Water companies are regulating discovering rods to find subterraneous pipes notwithstanding there being no systematic justification they work, an Oxford University scientist found.
Sally Le Page pronounced her relatives were astounded when a technician used dual “bent tent pegs” to find a mains pipe.
She contacted all a UK’s H2O companies, and a infancy reliable engineers still use a centuries-old technique.
However, a series pronounced a apparatus was not standard-issue equipment.
The routine of regulating discovering rods, also famous as dowsing, has been in use for hundreds of years.
A dowser will typically reason a rods, customarily made like a minute Y, while walking over land and being warning for any transformation to find water.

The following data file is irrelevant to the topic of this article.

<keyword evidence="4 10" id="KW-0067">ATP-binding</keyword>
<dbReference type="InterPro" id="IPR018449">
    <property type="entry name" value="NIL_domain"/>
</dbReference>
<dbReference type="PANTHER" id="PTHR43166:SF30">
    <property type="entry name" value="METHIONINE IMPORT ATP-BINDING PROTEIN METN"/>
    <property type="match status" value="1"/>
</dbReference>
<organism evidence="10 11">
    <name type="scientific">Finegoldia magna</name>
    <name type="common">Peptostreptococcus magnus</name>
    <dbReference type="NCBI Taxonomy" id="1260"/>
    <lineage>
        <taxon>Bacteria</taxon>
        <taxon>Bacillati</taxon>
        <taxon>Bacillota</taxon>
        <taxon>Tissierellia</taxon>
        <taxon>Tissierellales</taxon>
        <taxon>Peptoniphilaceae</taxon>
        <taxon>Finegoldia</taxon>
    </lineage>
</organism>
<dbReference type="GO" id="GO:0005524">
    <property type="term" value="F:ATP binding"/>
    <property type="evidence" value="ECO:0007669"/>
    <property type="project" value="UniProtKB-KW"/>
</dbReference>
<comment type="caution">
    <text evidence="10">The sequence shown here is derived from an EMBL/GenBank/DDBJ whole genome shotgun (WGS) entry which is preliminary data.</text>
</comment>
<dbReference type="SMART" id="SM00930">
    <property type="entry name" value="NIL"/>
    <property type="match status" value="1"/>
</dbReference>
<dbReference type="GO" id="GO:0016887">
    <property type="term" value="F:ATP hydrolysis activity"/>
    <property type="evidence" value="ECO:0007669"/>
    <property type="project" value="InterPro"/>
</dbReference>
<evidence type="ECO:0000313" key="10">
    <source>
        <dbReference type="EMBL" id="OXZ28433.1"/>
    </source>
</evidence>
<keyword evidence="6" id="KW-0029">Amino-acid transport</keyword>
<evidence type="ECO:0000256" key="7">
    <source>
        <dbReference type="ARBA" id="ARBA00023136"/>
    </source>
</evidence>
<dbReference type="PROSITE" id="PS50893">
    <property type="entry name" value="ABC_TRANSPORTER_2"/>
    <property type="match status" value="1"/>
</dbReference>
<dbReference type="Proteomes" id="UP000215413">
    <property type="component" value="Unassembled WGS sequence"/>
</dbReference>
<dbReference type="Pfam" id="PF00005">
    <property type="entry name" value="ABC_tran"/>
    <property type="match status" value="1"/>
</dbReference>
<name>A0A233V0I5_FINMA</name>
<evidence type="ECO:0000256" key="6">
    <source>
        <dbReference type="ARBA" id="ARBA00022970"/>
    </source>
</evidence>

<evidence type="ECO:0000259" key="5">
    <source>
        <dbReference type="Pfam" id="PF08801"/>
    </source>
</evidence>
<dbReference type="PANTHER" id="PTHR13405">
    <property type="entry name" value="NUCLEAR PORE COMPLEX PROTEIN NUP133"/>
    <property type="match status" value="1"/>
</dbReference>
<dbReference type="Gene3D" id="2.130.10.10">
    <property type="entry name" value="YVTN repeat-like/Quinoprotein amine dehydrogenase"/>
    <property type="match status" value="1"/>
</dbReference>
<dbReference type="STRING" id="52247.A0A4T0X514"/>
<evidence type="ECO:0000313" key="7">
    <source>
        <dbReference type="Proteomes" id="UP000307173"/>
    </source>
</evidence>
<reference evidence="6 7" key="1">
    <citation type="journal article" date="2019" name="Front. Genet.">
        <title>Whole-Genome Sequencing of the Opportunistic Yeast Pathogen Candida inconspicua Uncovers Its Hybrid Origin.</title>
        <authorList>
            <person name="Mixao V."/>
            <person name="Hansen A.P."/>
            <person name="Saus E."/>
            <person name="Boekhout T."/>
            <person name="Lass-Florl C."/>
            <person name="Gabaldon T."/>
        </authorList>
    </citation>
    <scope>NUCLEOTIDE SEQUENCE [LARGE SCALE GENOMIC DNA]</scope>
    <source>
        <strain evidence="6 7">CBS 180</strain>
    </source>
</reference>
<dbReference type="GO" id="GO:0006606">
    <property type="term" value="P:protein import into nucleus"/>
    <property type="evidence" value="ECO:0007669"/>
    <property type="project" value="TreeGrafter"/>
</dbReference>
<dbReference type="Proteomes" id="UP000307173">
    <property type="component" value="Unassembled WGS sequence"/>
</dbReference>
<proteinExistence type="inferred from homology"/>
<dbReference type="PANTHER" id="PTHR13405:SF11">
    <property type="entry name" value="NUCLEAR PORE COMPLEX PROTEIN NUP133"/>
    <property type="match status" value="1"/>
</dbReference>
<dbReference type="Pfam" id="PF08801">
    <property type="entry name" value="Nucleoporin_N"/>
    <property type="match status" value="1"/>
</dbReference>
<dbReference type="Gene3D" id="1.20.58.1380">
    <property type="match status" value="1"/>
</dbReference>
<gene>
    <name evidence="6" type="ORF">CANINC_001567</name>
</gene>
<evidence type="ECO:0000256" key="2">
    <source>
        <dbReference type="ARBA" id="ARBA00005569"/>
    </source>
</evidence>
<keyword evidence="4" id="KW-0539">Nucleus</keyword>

Evolutionary biologist Ms Le Page, whose relatives live in Stratford-upon-Avon, first contacted Severn Trent Water around Twitter.
It replied: “We’ve found that some of a comparison methods are only as effective than a new ones, though we do use drones as well, and now satellites.”
Other companies that gave a identical response were:
- Anglian Water
- Thames Water
- Scottish Water
- Southern Water
- Welsh Water
- United Utilities
- Yorkshire Water
Ms Le Page said: “I can’t state this enough: there is no scientifically rigorous, doubly blind justification that discovering rods work.
“Isn’t it a bit stupid that large companies are still regulating sorcery to do their jobs?”
In a matter released later, Severn Trent said: “We don’t emanate discovering rods though we trust some of a engineers use them.”
All a companies emphasised they do not inspire a use of discovering rods nor emanate them to engineers, and pronounced complicated methods such as drones and listening inclination were preferred.
Northern Ireland Water, Northumbrian Water, South West Water and Wessex Water pronounced their engineers do not use them.